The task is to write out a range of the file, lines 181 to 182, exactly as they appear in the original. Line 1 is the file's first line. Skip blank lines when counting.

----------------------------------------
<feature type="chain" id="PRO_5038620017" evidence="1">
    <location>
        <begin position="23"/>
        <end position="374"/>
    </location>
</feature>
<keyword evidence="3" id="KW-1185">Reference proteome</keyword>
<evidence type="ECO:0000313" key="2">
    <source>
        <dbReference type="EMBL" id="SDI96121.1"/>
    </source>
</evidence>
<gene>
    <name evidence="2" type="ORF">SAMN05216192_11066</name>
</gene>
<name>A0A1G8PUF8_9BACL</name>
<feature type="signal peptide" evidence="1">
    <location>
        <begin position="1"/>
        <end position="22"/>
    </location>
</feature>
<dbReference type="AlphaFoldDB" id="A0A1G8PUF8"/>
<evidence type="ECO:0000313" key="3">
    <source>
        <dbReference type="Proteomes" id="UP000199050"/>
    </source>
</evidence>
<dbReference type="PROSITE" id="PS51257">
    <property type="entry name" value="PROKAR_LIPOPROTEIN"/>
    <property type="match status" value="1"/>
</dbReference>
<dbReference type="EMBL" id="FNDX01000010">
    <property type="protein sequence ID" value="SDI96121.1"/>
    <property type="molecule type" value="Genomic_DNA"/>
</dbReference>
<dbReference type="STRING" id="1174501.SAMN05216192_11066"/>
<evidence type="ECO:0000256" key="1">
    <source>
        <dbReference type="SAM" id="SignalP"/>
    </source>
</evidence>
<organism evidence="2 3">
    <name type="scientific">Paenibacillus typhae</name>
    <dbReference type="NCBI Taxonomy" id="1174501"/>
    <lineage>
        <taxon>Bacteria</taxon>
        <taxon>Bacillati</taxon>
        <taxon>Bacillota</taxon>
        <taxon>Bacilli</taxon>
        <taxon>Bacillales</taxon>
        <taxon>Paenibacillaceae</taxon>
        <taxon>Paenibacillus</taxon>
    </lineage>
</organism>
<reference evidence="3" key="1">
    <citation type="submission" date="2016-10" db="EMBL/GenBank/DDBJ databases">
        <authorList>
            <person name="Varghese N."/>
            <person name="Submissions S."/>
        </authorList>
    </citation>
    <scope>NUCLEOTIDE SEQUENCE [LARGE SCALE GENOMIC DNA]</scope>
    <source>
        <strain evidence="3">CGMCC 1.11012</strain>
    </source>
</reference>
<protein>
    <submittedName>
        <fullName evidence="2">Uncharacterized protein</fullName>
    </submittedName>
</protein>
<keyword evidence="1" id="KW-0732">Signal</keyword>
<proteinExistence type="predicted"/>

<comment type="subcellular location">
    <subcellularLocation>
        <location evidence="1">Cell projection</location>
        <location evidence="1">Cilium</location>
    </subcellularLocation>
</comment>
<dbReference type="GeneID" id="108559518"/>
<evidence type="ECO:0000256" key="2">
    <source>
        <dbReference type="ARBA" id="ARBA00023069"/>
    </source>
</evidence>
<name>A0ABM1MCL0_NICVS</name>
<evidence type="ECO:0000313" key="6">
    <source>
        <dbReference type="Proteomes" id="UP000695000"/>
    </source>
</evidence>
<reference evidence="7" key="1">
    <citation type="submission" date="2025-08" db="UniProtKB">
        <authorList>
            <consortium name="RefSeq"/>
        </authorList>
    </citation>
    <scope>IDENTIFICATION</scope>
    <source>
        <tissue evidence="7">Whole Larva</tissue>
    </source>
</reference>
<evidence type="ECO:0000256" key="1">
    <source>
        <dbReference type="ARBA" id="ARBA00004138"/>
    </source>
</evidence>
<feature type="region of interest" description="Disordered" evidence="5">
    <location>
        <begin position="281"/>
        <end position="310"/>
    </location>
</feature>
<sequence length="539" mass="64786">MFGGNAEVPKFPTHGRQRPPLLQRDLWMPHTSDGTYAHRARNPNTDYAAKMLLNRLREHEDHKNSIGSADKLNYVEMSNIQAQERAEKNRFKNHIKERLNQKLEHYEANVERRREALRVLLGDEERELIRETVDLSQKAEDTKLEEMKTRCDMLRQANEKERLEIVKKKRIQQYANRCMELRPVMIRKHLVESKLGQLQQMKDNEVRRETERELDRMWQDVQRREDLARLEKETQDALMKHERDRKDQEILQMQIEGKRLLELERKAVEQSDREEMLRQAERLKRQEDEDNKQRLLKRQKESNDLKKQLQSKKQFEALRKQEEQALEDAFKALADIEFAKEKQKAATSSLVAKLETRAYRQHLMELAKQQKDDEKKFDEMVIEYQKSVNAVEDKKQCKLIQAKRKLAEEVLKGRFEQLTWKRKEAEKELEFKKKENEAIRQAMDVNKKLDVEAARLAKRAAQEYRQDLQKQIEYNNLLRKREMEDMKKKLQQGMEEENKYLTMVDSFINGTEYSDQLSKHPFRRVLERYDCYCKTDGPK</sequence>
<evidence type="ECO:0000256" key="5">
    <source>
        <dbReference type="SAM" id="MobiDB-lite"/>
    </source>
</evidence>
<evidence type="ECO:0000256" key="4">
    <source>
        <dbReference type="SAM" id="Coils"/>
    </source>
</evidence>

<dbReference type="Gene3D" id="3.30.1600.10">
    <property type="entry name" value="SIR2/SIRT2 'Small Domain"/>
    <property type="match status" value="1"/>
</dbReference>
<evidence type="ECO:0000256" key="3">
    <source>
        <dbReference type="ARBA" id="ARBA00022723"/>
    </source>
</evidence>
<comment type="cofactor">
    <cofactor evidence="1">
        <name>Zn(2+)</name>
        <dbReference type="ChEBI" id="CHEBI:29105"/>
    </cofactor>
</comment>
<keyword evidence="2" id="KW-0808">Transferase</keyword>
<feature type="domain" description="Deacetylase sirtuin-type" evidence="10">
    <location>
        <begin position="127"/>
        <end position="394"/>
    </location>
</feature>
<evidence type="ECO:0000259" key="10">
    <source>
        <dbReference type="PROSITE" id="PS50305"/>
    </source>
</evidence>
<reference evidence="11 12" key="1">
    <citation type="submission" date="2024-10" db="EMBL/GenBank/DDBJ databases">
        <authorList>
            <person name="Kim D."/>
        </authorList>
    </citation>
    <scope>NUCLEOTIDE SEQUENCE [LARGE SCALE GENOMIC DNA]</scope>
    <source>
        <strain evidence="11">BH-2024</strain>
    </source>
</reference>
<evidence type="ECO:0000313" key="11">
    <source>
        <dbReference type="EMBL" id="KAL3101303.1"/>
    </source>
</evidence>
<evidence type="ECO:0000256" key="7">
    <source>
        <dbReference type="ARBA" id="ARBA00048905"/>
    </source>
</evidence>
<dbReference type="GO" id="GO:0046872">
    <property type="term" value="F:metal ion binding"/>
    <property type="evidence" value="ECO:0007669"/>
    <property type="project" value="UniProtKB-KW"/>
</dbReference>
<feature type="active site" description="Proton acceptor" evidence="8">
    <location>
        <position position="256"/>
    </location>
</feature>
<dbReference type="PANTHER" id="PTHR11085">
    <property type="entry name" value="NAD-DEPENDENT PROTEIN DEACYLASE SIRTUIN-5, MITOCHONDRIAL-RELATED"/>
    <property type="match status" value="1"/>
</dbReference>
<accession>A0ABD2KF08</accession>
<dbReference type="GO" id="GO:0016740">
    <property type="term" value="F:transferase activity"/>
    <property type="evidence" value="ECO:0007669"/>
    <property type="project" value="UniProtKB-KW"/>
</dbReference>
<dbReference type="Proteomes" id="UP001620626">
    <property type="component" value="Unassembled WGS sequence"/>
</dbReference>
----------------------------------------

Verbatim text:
        <position position="256"/>
    </location>